3.   Shudra who insults a twice born man with gross invectives shall have his tongue cut out; for he is of low origin. (Manu VIII. 270.)

4. Shudra is unfit of receive education. The upper Varnas should not impart education or give advice to a Shudra. It is not necessary that the Shudra should know the laws and codes and hence need not be taught. Violators will go to as amrita hell. (Manu IV-78 to 81)

We come across so many such humiliating and infuriating inhuman commands against the Shudras in Manusmriti. Is Manu confused while dictating these commands? No. He is not confused. The confused lot is of the scholars who have failed to understand the true essence of the Manusmriti.  They did not give attention to the following facts:

1.          Manu admits there were Shudras Kings and the Vedic priests those performed sacrifices for them, how they were expected to serve the twice-born with devotion and without grumbling? How Manu could demand their names should be contemptible? If Shudras were well in the financial position to pay the handsome fees to the Vedic priests for conducting the sacrifices, what about the commands of Manu that prohibits Shudras from accumulation of the wealth? 

2.          They did not give attention to the changing geography and the vast time span  Manusmriti covers, which begins in Kuru-Panchal at about 1000 BC and ends in Magadha region in Gupta era. The additions and contradictions created by later authors to suit their time show the journey of the Vedic religion that was gone through several adjustments, modifications, and contractions. Still, there was not sanity on part of the scholars not to understand that the code written in certain region couldn't have been applicable to all the regions of the country. 

3.          It is evident from Manusmriti that those all who did not belong to the Vedic religion were Shudras to them, no matter even if they were foreigners, ruling dynasties or indigenous clans! Manu also was aware that the Shudras had temples and temple priests as a part of their religion, however, the fact remained neglected. Though the Shudras were designated with fourth Varna, as a class, they couldnt have been part of the Vedic religion. The fact is Vedic religion always was three-fold religion and the fourth class always stood opposite to it with its own distinct religion and faiths. The fact should have been noticed that only twice-born were the Vedics and not Shudras!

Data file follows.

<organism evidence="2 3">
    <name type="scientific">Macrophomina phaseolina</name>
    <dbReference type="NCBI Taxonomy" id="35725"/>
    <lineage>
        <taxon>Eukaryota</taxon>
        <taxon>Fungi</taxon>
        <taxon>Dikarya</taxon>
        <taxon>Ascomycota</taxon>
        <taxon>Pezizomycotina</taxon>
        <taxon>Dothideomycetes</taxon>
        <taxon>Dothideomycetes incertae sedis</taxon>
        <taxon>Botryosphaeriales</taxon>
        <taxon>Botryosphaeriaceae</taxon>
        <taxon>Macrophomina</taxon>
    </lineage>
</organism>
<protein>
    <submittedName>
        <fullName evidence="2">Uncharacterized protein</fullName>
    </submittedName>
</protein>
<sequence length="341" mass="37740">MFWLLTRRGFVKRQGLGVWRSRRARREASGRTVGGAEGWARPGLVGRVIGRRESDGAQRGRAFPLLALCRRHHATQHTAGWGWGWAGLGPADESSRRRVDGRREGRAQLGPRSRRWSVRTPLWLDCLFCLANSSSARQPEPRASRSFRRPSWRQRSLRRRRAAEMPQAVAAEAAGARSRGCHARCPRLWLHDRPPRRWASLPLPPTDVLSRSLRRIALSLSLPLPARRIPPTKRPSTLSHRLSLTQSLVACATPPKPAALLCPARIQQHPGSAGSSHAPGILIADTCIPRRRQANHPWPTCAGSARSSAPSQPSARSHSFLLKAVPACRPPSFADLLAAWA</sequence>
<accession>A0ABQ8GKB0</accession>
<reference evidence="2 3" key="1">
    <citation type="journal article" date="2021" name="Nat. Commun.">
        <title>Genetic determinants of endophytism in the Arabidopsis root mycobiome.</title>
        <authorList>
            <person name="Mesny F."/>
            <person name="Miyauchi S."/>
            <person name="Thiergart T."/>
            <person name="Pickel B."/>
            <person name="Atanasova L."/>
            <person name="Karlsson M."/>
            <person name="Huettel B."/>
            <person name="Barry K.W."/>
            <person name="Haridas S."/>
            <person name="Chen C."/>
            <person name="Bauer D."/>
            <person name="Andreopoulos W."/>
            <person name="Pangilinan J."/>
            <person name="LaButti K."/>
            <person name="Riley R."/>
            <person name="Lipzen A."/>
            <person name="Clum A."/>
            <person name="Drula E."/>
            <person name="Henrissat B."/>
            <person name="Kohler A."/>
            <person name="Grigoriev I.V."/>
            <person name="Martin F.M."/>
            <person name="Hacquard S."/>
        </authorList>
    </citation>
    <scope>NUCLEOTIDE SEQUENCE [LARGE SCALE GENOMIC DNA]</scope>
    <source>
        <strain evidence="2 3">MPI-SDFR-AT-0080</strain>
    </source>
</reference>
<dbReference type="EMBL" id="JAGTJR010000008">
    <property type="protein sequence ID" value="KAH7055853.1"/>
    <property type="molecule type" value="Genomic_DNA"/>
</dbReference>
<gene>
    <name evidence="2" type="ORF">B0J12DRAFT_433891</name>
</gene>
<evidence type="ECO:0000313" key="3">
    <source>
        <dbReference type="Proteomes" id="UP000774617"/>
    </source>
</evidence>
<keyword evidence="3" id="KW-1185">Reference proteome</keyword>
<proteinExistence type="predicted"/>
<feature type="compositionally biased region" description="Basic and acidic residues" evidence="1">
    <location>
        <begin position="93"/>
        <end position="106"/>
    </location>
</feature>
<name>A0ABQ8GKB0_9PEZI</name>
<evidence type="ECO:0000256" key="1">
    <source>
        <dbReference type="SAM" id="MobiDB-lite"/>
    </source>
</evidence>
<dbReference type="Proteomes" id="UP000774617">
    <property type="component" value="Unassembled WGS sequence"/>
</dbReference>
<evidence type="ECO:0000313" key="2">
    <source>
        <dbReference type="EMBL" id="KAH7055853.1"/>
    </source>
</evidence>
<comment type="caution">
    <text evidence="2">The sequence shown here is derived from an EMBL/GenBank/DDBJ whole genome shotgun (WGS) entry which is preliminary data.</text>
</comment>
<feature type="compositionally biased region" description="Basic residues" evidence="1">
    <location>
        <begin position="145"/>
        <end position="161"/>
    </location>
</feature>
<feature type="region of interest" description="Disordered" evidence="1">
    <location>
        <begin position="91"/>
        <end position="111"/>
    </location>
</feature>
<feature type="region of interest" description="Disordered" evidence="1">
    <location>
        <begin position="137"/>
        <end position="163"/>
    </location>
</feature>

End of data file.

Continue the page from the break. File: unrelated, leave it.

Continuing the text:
4.          There is no evidence to show that the Shudras were factually prohibited from education. There is no evidence to show that the republics and Mahajanpadas of that time belonged to the Vedic religion. Inscriptions, Numismatics and literary evidence go against the very notion that there was ever a Vedic Age prior to the Gupta period. 

5.          From historical data, beginning from Pradyota of seventh century BC till medieval era, we do not find any Vedic rulers excepting a few dynasties like Shunga and Kanvas. If we peep into the prehistory, that mostly is written in mythological and propagandist form, though we come across many so-called Vedic monarchs, the stories associated with them hardly can prove their being real Vedic. For example, Kurus and Satvatas do not seem to have any Vedic background though they are portrayed as Kshatriyas in the final recension of Mahabharata. The stories of Ramayana and Mahabharata have been used to propagate Vedic religion by heavy interpolations. However, the social values those appear even in the final versions of both the epics clearly show underneath their non-Vedic origin. 

6. Looking at above few indicative points, writing such hostile commands to regulate a majority society and its obeying them without raising any protest not only sounds ridiculous but doesn’t stand on the historical grounds as well. 

It is clear that the Manusmriti was being written during this vast span of the time and one after another command against Shudras was being added while regulating their religion, still, we do not find non-Vedic society giving any heed to it! Then the question will arise why the authors of the Manusmriti took so much so pains to invent hostile commands against the Shudras? Who were they?

From close scrutiny of the Manusmriti, it clearly appears that the commands against Shudras were intended only to the people those were in personal service of the twice-born. They could be taken into the service on wages, bought out or gifted to them by the patrons of the Vedic religion. Being their close presence the Vedics feared not only pollution to their sacred rites and habits but most importantly the fear of intermingling and creation of the mixed Varnas.  Initially, they didn’t mind the children born to Shudra woman but later on opposite too became a routine and hence they tried to prohibit such adulterous practices between twice-born and Shudras by formulating harsh laws and threats of social degradation of the children. However, Mr. Vi. Ka. Rajwade states such efforts proved worthless as inter-varna adultery and marriages did not stop. (Ref. Radhamadhavavilasachampu, Preface) This is evident from the fact that though the children born out of such relationships were assigned with various low castes like Ugra, Ambashtha, Suta, Magadha, Vaideha, Parashava etc. they were not in practical existence. Panini do not mention any of such caste born out of inter-varna relationships. We can trace no caste in India by these names though the general assumption is that the caste system is very ancient and rigid since the beginning.

It only does mean that though the Smriti tried its best to maintain original structure of their religion pure and unadulterated, they failed in doing so.